Hallucinogen Use Disorder

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What is Hallucinogen?

Hallucinogens are drugs that change the users’ perception of their surroundings, emotions, and thoughts. They trigger visions and sensations that seem real to the users, although they are not. Hallucinogens also cause users to feel a sense of disconnection from their surroundings and even from their bodies.

Some of the most common types of hallucinogens include LSD or acid, which is an odorless and colorless drug; psilocybin, which is derived from mushrooms and cause anxiety and confusion; and peyote, which can be mixed with marijuana or tobacco and have street names like cactus or mesc. Other hallucinogens include PCP, also called Peace Pill or Angel Dust; ketamine, which is also used as a date-rape drug; DXM, which is a cough suppressant; and salvia, which can be inhaled or smoked.

The different chemical compounds and plants used to manufacture hallucinogens disrupt the communication between the spinal cord and the brain’s chemical systems. They also stop the production of serotonin, the hormone that regulates sleep, mood, body temperature, sensory perception, muscle control, and sex drive. It is why hallucinogen use disorder often increases euphoria, intensifies feelings, and causes sleep problems.

Effects from Hallucinogen Use Disorder

Hallucinogen use disorder is rampant in the United States. A 2017 drug use survey showed that about 17 percent of 18 to 25-year-old Americans abused hallucinogens at one point in their life. People turn to hallucinogens to enjoy the intense high this drug can give, causing them to have an out-of-body experience.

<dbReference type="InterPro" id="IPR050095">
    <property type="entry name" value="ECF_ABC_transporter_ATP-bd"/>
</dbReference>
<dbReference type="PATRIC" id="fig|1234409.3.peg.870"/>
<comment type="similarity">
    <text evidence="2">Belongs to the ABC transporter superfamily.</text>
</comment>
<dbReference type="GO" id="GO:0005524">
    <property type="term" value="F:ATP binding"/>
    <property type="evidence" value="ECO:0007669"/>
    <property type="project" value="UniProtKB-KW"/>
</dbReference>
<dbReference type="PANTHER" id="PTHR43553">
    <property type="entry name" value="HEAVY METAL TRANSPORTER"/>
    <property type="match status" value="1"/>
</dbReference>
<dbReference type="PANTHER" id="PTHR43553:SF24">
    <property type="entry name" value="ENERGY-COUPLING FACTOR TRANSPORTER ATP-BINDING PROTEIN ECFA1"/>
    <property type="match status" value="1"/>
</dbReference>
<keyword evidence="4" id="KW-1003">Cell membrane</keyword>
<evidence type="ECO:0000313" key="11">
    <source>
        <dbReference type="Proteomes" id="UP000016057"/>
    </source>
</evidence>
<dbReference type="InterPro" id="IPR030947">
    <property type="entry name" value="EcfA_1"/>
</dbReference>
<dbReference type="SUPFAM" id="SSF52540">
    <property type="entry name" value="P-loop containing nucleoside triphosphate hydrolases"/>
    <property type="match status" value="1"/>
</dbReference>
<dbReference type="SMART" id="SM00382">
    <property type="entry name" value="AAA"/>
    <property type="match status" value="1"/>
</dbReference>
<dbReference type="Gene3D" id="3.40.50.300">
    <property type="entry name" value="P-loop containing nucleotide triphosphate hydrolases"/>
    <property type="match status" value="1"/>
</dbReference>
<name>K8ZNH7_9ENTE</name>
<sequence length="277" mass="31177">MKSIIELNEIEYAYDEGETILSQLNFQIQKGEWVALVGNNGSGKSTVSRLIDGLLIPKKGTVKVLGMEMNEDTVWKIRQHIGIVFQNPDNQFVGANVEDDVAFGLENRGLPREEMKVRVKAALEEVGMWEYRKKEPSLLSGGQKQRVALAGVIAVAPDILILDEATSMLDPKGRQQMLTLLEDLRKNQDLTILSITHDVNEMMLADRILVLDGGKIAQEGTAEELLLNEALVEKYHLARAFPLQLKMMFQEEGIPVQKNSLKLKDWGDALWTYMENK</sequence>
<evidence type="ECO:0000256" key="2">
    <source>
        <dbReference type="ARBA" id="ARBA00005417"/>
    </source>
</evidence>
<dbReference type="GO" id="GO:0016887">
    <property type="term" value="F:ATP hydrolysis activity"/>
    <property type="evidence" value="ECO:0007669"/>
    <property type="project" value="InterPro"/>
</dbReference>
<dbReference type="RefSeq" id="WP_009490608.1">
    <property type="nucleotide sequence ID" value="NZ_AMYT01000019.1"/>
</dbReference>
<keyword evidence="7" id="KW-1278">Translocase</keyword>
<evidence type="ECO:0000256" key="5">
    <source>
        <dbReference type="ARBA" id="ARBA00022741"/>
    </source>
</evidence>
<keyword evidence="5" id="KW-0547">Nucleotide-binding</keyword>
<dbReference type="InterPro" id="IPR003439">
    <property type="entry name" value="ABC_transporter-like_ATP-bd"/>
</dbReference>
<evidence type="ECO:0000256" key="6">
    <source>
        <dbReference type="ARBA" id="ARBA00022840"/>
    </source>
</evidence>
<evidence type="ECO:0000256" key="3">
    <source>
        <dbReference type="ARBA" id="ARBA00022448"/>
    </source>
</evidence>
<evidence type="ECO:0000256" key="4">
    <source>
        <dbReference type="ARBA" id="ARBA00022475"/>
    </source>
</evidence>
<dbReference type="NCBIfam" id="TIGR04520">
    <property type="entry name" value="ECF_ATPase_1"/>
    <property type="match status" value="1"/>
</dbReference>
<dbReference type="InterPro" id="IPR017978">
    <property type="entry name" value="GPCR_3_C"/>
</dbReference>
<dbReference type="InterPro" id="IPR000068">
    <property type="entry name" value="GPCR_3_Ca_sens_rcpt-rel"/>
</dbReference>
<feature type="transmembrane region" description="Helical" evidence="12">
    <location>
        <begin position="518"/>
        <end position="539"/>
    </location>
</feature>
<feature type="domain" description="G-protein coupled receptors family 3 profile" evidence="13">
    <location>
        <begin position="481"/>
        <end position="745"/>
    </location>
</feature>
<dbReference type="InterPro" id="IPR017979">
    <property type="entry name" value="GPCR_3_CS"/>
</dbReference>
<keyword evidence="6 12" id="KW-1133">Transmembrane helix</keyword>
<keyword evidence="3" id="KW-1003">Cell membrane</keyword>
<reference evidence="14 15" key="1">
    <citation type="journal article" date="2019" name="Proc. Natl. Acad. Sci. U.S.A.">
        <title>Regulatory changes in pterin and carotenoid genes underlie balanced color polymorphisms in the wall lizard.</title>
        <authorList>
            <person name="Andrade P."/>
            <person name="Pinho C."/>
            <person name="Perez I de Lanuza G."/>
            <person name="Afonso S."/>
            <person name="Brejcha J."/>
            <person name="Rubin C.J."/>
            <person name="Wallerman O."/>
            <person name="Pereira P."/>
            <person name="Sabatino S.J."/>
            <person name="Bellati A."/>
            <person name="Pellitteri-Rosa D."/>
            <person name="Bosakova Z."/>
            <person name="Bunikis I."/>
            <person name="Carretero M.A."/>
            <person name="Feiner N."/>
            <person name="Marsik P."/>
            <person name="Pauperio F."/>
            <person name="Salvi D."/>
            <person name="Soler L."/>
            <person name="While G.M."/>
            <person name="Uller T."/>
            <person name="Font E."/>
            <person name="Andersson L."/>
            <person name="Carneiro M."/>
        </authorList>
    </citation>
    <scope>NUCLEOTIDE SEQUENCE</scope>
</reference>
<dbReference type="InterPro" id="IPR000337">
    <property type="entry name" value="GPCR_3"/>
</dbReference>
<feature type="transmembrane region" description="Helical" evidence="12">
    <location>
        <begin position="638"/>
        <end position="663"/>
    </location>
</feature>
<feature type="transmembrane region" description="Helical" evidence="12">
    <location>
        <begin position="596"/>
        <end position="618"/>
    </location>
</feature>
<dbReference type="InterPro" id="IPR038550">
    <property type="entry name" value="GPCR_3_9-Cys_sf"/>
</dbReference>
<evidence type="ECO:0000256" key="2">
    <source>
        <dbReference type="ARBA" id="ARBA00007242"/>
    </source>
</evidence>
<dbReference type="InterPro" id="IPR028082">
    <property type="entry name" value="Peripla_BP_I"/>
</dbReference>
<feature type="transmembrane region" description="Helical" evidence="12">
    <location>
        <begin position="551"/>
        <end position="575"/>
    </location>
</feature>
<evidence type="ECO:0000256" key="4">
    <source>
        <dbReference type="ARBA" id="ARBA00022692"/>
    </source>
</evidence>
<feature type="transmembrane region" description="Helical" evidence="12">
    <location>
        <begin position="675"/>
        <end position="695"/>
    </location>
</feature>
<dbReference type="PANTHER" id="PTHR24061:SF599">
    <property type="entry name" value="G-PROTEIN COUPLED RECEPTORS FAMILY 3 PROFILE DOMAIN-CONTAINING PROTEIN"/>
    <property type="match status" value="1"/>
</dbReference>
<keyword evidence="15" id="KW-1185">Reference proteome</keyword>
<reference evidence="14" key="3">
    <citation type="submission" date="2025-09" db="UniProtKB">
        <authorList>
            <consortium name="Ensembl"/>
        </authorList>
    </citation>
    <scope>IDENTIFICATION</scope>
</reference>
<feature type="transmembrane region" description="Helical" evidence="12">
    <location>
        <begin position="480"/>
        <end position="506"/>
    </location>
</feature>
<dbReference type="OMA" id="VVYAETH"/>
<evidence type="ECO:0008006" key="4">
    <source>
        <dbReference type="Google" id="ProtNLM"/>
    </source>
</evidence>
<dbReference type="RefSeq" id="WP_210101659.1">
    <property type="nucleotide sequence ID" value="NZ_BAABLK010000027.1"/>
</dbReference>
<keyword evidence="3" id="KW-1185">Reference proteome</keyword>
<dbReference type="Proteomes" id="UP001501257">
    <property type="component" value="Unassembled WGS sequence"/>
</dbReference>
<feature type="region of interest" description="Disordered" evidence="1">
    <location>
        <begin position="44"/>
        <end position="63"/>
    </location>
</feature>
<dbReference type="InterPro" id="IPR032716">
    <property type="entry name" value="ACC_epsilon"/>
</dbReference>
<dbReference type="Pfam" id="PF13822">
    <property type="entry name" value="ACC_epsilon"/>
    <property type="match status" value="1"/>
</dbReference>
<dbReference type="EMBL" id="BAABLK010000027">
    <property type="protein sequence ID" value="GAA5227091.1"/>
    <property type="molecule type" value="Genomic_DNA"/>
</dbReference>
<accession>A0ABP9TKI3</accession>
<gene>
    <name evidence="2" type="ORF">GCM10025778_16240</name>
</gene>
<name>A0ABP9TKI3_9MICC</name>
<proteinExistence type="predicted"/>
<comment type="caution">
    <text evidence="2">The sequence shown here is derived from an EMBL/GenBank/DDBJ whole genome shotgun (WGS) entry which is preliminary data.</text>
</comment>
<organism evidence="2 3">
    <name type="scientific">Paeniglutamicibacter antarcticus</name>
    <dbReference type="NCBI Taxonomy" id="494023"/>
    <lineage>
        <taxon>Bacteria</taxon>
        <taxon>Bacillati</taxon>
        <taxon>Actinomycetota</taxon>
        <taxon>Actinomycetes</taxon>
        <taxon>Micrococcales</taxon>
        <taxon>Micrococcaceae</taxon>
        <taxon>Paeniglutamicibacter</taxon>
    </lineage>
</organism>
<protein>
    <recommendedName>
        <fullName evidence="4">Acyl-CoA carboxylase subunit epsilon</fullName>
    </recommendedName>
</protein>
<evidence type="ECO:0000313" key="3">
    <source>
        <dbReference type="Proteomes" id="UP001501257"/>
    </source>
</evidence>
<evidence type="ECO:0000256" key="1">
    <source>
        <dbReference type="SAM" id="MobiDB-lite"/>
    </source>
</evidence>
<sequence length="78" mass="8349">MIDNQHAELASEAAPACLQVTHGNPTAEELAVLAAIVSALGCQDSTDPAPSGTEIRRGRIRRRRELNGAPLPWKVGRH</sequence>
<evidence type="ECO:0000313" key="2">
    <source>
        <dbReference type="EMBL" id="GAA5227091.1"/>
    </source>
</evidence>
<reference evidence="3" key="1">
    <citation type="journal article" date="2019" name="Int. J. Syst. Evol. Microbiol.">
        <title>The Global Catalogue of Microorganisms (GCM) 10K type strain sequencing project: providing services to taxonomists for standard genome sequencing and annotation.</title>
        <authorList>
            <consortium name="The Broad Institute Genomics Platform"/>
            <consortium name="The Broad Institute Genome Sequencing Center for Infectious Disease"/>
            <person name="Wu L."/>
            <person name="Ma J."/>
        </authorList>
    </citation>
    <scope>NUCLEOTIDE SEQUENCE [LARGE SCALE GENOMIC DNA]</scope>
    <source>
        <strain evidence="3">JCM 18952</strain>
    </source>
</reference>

Aside from hallucinations that make users feel, see, and hear things that are not real, classic hallucinogens can also result in short-term effects like:

  • Increased blood pressure, heart rate, temperature, or breathing rate
  • A different sense of time
  • Intense sensory experiences and emotions
  • Nausea
  • Loss of appetite
  • Sleep problems
  • Dry mouth
  • Sense of relaxation
  • Excessive sweating
  • Panic
  • Psychosis
  • Paranoia
  • Uncoordinated movements
  • Bizarre behavior

Severe use of hallucinogens can cause long-term effects such as:

  • Mental problems
  • Flashbacks
  • Paranoia
  • Kidney problems and bladder ulcers from extended Ketamine use
  • Speech problems from frequent PCP use
  • Memory loss
  • Visual disturbances

Get Professional Help

Before the effects of hallucinogen use get worse and become long-term, contact an addiction clinic immediately. Dr. Andrei Dokukin and his experienced team can provide a comprehensive treatment to break the cycle of substance abuse. We believe in the importance of early intervention to improve our clients’ chances of recovery.

Take the first steps to recovery

Dr. Andrei Dokukin can help you manage a challenging addiction. Feel free to call us and let’s talk about your needs.